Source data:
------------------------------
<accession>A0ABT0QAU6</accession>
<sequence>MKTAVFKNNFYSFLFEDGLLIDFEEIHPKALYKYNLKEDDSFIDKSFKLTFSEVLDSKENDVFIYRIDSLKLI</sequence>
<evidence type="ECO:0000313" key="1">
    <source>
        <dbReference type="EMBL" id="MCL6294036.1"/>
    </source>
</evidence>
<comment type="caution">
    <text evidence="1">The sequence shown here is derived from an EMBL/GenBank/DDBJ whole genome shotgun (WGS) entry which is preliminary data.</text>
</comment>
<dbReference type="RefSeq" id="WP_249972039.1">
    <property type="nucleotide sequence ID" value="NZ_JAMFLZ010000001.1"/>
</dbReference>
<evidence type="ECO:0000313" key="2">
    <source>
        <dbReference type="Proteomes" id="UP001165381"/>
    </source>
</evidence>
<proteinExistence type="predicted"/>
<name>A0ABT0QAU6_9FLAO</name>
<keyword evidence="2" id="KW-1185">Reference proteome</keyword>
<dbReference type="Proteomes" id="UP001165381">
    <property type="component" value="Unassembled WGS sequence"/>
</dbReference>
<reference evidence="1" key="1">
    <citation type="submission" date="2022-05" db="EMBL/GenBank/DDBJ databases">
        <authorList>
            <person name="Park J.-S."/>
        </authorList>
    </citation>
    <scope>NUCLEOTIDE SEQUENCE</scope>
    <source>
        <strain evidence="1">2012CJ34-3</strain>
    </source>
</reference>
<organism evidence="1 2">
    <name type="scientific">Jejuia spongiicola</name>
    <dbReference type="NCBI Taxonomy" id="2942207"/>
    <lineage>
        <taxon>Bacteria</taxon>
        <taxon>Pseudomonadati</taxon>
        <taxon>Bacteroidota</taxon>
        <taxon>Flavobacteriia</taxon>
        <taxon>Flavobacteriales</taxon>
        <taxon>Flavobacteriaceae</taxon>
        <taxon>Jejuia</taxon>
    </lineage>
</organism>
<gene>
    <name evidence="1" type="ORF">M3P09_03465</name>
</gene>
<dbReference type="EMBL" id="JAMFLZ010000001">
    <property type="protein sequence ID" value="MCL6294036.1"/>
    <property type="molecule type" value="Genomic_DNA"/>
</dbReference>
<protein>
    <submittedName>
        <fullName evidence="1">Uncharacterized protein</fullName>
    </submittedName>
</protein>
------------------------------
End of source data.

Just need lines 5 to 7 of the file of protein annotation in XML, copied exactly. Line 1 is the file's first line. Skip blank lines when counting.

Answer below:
        <dbReference type="EMBL" id="MCL6294036.1"/>
    </source>
</evidence>